The seed is planted
In late August 2008 I was unpacking the car of children, babies, buggies and the greatest endurance competitor I know, my wife into the sticky heat of the north Italian summer. We were on one of those random holiday excursions in the midday sun that marks you out as being from climates north. No siestas for us.
As we trudged, en mass, to our goal I spotted a ceramic* sign on the outside of a closed up building that said something in Italian with the middle of the sign reading “100km”. *Faenza is famous for it’s ceramics and where we use rotting wood and mawkish cast iron to mark out our houses they use the most elegant of ceramics. I suppose you can only piss with the cock you’ve got.
My eyes lingered on the sign for slightly longer than was healthy and I got the inquisitive look from my wife as if I’d been cataloguing ladies bottoms at the local swimming pool. Being married I knew my place and got back to the random family excursion we were on.
In reality, even though my ultra marathon days were far in front of me at that stage, my thought processes went something like this: OK, there is something that covers 100km that happens in and around these parts that is so well established the committee has agreed to have a sign made up and to take out a lease on an office somewhere. Now, it’s either something to do with bicycles, horses or running. It can’t be cars because 100km is a bit too short. The bicycle theory got this treatment as well so it was down to running or horses. Horses, to my runner’s brain, weren’t really feasible either. For a start, horses, like a shitting yacht, required a considerable cluster of money and stupidity to exist and this town looked too smart for that.
So running it had to be. The seed was planted.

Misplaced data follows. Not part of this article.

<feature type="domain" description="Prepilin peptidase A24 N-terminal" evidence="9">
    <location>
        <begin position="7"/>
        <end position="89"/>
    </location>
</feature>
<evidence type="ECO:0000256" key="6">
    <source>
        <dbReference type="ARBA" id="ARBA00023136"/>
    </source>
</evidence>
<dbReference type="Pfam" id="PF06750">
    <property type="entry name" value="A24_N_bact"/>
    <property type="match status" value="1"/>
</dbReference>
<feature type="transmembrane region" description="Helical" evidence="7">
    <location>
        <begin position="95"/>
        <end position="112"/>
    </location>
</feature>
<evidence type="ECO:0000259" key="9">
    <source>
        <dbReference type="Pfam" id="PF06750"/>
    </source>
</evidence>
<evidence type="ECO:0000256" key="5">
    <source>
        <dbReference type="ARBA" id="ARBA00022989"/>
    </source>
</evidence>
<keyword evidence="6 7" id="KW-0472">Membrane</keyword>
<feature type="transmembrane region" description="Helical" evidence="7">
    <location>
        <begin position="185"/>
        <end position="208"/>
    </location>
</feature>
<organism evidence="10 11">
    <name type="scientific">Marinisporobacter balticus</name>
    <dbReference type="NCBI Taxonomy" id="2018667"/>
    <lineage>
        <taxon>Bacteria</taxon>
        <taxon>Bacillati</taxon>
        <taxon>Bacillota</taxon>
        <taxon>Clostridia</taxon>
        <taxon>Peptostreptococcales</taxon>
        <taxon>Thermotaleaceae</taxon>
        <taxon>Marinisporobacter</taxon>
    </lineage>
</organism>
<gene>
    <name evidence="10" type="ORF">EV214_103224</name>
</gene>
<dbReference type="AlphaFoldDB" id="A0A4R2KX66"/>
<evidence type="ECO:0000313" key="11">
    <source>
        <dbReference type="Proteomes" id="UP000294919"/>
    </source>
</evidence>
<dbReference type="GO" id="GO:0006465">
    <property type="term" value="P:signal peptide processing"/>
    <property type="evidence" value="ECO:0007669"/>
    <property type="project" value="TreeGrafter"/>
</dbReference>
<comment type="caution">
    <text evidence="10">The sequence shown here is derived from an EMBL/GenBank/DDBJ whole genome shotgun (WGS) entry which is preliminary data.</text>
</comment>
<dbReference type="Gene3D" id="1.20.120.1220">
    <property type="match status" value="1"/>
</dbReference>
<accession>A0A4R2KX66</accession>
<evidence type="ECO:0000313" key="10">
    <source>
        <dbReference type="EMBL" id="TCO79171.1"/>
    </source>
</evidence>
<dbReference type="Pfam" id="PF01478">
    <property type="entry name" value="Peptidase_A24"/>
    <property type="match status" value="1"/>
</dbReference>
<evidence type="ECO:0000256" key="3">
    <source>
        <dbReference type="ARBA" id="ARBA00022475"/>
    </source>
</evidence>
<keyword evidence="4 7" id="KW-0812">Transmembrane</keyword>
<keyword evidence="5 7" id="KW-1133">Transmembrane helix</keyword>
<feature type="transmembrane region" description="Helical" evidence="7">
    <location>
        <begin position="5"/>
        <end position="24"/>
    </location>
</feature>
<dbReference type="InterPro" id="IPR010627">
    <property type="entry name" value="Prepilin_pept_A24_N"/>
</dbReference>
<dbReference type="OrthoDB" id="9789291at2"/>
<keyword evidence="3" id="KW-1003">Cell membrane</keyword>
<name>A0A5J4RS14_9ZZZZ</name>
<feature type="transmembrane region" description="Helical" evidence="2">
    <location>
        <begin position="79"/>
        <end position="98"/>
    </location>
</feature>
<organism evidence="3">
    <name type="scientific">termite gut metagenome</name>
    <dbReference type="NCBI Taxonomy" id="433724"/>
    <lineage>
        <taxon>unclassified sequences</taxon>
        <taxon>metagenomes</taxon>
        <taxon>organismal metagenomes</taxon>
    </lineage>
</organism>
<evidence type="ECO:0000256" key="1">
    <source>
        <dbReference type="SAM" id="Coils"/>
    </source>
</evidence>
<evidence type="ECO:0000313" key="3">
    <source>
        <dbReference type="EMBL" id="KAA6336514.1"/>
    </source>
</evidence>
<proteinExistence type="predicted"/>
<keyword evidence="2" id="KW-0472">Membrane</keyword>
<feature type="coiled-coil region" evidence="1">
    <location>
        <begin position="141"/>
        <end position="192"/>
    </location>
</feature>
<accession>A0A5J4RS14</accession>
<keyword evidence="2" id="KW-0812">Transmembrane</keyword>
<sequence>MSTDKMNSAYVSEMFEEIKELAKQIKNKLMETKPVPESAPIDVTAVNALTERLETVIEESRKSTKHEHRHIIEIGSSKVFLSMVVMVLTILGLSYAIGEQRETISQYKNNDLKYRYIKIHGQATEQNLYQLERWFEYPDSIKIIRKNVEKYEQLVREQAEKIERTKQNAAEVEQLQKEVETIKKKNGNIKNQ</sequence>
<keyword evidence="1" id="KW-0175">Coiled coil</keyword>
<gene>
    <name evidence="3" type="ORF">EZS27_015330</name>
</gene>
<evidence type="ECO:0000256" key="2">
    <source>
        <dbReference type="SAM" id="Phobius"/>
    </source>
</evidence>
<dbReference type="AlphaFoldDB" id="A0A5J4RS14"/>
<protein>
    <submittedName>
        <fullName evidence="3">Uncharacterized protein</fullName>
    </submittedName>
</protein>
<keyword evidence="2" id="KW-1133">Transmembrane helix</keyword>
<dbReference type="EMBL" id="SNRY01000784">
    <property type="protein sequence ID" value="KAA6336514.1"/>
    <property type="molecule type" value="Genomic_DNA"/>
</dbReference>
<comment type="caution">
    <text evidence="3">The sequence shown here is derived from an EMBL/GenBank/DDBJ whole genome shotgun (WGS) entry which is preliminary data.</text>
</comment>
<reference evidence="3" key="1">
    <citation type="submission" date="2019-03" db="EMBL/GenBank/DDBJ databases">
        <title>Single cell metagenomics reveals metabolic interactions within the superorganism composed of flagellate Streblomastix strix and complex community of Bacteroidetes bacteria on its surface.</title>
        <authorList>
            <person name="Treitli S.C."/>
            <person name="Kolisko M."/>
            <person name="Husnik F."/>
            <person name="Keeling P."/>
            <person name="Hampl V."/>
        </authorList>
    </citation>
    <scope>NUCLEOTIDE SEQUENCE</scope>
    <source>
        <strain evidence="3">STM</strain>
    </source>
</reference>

Like a stone in your shoe looking for a place to settle so it can set to work on annoying you I carried the idea of the 100km Del Passatore around in the loose bag of running dreams that fills a big corner of my imagination for quite a while. It didn’t bother me too much as it was in a queue behind a long list of other hopeless dreams that were waiting their turn to be called to the plexi-glass hatch to be humiliated by the conflict between my dreams and my running ability.
Still, as the decade ended and the new era of recession set down roots in Ireland the idea of the Passatore would not go away. By this stage I had done my research on the route and history of the event and confirmed that it wasn’t a race between shitting yachts but was a test of the human spirit and had been happening every May since 1972. It was a point-to-point from Florence to Faenza over the Apennines, run on roads in late May; starting at 3.00pm and finishing late into the night (or early in the morning depending on your approach) and it had a field of thousands. Anything that’s that old and that big in ultra running doesn’t really have to work very hard on proving itself. Cogito ergo sum.